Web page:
In 2016, Dr. Sullivan’s article, “Women Music Teachers as Military Band Directors during World War II” was published in the Journal of Historical Research in Music Education. Also, in 2016, Dr. Sullivan accepted two invitations to speak at international conferences: (1) the MayDay Colloquium in June 2016, presenting, “Troubling a Core Narrative in Instrumental Music Education: A Visual Image AutoEthnography”; (2) a seminar on music and feminism at the Universidad Autónoma Metropolitana (UAM-Xochimilco) in Mexico City, January 2017. Dr. Sullivan will be writing and delivering her address on women’s performativity in instrumental music in Español–a second language she enjoys having studied Spanish during her secondary and postsecondary education.
Dr. Sullivan currently serves on several journal editorial boards: College Band Directors National Association, Contributions to Music Education, Journal of Band Research, Research Issues in Music Education (RIME), and previously on the Music Educators Journal and UPDATE: Applications of Research in Music Education. She has presented her research and teacher-pedagogy workshops throughout the United States and internationally in Australia, Austria, Germany, Italy, Mexico, and Sweden. In the fall of 2011, she chaired the 20th anniversary of the Feminist Theory & Music (FTM) Conference in the ASU School of Music.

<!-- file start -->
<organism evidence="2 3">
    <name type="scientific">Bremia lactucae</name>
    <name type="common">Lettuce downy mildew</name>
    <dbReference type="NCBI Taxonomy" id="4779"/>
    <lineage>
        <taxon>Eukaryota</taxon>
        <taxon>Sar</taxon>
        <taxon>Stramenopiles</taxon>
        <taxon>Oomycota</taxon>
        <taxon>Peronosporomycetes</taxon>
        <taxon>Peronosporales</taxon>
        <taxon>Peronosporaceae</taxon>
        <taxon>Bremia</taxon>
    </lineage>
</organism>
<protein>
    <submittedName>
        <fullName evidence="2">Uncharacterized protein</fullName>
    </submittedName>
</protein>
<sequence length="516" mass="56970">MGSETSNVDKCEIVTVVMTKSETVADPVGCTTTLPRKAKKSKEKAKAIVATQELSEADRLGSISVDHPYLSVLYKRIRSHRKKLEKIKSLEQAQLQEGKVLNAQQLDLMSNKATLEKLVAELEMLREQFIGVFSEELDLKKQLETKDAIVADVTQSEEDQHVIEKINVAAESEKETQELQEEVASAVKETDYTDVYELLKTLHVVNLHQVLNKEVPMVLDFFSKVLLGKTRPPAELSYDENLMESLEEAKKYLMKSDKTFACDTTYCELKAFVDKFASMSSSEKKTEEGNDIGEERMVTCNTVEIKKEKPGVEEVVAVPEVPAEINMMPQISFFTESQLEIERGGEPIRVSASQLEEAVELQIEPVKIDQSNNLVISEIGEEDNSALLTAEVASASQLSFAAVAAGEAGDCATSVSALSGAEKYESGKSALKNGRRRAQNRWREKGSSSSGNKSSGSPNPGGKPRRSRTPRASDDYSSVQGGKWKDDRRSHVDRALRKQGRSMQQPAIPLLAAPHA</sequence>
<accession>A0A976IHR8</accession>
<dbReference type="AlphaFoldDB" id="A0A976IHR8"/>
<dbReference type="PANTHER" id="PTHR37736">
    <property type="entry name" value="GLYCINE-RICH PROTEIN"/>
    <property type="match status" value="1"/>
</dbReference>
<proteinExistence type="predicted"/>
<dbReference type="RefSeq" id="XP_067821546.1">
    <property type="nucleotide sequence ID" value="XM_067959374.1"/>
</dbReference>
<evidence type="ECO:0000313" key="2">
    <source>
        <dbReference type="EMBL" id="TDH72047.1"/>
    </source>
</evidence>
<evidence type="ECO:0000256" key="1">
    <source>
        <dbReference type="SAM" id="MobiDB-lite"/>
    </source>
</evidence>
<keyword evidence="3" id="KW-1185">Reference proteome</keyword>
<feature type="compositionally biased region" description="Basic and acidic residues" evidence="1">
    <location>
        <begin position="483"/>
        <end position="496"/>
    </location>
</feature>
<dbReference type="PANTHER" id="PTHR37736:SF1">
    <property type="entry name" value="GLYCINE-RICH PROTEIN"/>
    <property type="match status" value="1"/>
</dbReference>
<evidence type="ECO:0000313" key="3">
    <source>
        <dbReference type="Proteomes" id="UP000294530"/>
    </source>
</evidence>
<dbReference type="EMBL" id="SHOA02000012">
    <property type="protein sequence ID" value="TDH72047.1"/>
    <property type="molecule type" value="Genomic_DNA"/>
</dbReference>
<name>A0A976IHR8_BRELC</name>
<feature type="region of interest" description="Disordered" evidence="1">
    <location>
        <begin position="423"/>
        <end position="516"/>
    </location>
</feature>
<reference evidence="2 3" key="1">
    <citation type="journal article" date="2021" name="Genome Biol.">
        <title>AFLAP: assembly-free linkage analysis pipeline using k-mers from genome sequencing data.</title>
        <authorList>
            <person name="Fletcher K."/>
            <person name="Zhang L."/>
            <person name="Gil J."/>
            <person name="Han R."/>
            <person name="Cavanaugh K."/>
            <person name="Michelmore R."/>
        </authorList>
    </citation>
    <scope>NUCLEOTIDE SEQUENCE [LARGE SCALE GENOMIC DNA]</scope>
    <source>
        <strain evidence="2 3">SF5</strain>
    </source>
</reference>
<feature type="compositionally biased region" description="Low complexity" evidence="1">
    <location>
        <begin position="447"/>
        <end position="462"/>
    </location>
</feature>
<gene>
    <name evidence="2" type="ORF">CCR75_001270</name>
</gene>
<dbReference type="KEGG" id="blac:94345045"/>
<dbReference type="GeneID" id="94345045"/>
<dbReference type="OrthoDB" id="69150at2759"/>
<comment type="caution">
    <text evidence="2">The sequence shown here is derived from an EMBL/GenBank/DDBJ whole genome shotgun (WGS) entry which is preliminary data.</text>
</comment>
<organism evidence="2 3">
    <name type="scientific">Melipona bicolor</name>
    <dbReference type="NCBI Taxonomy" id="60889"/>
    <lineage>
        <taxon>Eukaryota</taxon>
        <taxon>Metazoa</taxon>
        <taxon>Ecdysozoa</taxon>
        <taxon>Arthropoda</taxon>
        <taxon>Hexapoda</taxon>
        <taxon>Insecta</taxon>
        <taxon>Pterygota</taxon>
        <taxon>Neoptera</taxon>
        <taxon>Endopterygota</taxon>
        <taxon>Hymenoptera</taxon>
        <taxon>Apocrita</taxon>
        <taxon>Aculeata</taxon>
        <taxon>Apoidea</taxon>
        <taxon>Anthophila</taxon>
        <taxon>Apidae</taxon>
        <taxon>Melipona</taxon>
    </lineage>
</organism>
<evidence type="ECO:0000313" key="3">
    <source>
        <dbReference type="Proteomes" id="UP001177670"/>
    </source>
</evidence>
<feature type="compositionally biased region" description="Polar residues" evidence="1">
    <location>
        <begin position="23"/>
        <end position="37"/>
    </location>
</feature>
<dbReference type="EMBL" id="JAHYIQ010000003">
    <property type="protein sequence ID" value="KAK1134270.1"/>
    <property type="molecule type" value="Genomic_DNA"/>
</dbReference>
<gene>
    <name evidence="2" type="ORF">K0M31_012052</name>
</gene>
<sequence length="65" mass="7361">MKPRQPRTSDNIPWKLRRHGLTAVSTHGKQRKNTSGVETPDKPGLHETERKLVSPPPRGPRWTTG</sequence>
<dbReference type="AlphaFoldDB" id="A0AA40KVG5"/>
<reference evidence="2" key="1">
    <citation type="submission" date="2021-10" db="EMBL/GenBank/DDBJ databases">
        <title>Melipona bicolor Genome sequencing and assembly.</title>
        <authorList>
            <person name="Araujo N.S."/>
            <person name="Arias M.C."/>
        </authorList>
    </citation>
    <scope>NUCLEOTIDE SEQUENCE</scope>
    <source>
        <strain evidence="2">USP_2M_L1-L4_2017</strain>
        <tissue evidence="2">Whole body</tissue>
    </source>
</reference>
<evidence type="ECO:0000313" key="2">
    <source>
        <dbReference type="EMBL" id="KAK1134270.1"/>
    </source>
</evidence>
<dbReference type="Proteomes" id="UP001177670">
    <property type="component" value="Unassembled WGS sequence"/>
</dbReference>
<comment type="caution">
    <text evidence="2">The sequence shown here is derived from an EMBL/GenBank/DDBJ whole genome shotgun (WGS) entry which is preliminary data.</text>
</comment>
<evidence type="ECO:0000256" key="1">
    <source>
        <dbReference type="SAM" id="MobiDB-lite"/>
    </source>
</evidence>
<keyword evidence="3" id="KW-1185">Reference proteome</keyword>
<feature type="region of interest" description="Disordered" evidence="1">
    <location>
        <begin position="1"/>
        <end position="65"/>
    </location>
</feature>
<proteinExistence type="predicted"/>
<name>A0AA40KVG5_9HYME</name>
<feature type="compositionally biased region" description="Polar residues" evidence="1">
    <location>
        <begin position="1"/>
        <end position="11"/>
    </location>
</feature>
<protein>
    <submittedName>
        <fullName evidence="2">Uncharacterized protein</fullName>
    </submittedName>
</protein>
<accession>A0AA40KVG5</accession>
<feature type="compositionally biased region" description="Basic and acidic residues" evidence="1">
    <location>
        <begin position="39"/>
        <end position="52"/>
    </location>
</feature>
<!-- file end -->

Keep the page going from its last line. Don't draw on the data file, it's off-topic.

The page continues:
Dr. Sullivan has served as the chair of several national and state music education organizations: national chair of the NAfME Collegiate of the National Association for Music Education, the advisor for Arizona NAfME Collegiate, national chair of the Gender and Sexuality Special Research Interest Group (SRIG) of the National Association for Music Education, and the chair of Arizona College Music Educators. In 2015, she has been working to create a national consortium of instrumental music-teacher educators and college band directors who will discuss and create innovative 21st-century teaching and music-making strategies applicable for elementary, secondary, and college bands; the Innovative Band Educaton Consortium: (IBEC). At ASU, she served sixteen years as the chapter advisor for the ASU SoM NAfME Collegiate Chapter, served as a faculty affiliate to the Women & Gender Studies program, was a member of the faculty senate, and recently completed four years of service on the SoM personnel committee. In spring 2012, she was presented with the Outstanding Achievement and Contribution Award by the ASU Commission on the Status of Women.
Dr. Sullivan holds a Ph.D. in music education from the University of Iowa, Iowa City, teaching certification from the University of Iowa, a master’s degree in clarinet performance from the University of Michigan, Ann Arbor, and a bachelor’s degree–with university and departmental honors scholar distinctions–earned while majoring in both clarinet performance and music history from Illinois State University, Normal.